you are the producer, you'd rather have total control."
One major influence group is the Caspian Pipeline Consortium (CPC) which is
constantly looking for cheaper ways to get Caspian oil to major world
markets. "The Russian mindset is very different," argues Stanislaw. "They
can charge a lot for their transportation, except that Russia does not own
the resources they are trying to move across. Russia has an economic
interest in who owns the pipeline."
It is precisely to preserve the project by placating as many interested
parties as possible that Polish pipeline operator PERN has invited some as
yet unnamed Russian energy companies into the joint venture with Chevron
Texaco. "A climate is being created," PERN President Stanislaw Jakubowski
told the press. "We have been talking to Chevron... we have also invited
some Russian companies to join the project."
The momentum for securing the direction of oil flow north from Odessa rather
than south to Odessa is also being maintained by a number of local
downstream developments. Although the existing pipeline ends in Brody,
within two months oil will be piped there, siphoned into tankers and
transported to refineries in southern Poland. A demonstrable demand and
supply chain is said to be vital in securing finance for the massive
"In May or June, the transport of light crude oil should begin," Oleksadnr
Todiychuk, president of Ukrtransnafta, the Odessa-Brody operator, told the
Cezary Filipowicz of Uktransnafta's Poland division added that in recent
days his company has secured an arrangement where Caspian crude transported
via Odessa will be refined in Kralupy in the Czech Republic. "This is a very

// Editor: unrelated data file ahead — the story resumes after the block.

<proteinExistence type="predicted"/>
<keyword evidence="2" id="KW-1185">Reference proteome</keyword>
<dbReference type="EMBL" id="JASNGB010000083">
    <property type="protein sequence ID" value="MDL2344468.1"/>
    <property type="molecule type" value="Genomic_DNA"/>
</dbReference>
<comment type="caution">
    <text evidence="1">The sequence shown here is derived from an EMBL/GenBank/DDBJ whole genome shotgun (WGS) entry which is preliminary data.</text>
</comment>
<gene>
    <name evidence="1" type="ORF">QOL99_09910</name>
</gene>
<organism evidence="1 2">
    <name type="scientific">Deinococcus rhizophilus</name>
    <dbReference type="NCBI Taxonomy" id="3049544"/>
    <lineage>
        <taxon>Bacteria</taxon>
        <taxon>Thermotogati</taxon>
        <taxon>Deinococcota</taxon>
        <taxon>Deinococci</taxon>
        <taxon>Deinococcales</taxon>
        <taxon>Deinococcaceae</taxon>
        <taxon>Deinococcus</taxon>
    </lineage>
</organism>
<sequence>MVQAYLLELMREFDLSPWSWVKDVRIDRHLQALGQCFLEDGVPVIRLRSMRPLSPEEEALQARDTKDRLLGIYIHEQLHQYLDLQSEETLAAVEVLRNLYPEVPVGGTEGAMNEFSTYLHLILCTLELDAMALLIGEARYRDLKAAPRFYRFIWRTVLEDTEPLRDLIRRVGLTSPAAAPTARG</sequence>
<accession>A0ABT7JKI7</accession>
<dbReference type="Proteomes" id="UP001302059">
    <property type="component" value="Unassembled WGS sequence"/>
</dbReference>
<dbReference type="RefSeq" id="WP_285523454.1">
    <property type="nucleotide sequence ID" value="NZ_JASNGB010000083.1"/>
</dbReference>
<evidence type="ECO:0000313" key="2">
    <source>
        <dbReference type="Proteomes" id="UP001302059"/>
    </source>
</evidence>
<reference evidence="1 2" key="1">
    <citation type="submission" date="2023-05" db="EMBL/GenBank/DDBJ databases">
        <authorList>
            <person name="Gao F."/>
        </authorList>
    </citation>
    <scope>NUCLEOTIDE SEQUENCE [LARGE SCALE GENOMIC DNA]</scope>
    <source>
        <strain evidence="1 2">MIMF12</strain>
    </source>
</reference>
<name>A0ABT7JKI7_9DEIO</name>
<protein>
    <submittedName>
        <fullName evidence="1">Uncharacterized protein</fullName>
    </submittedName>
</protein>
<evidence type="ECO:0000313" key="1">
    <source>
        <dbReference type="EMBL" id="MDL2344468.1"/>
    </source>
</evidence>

good signal to investors," Filipowicz says. "It shows that the Odessa-Brody
pipeline makes sense."
At a recent conference in Warsaw, Nursultan Nazarbayev, president of
Kazakhstan, the biggest supplier country of the Caspian region, discussed
the progress of the Polish side of the project with the national oil
companies of Poland, the Czech Republic, Slovakia, and Ukraine, as well as
multinationals such as ConocoPhillips, Shell, Channoil and Chevron.
Ilan Berman maintains that the extension of the Odessa-Brody pipeline to
Plock and eventually Gdansk could still be disrupted. "With Ukrainian
President Leonid Kuchma again under fire politically - this time as a result
of a series of controversial constitutional amendments aimed at manipulating
the electoral process," argues Berman, "the current administration in Kiev
may find it tempting to turn once again to the Kremlin to broker its
Berman also points out that America's increased military involvement with
Poland, which is likely to see U.S. military bases relocating from Germany,
coincides with Poland's increasingly strategic location in energy
geopolitics. In an article in Insight magazine Berman writes, "The
Odessa-Brody extension deal has positioned Poland to be a major energy hub
for new, non-OPEC and non-Russian crude from Central Asia."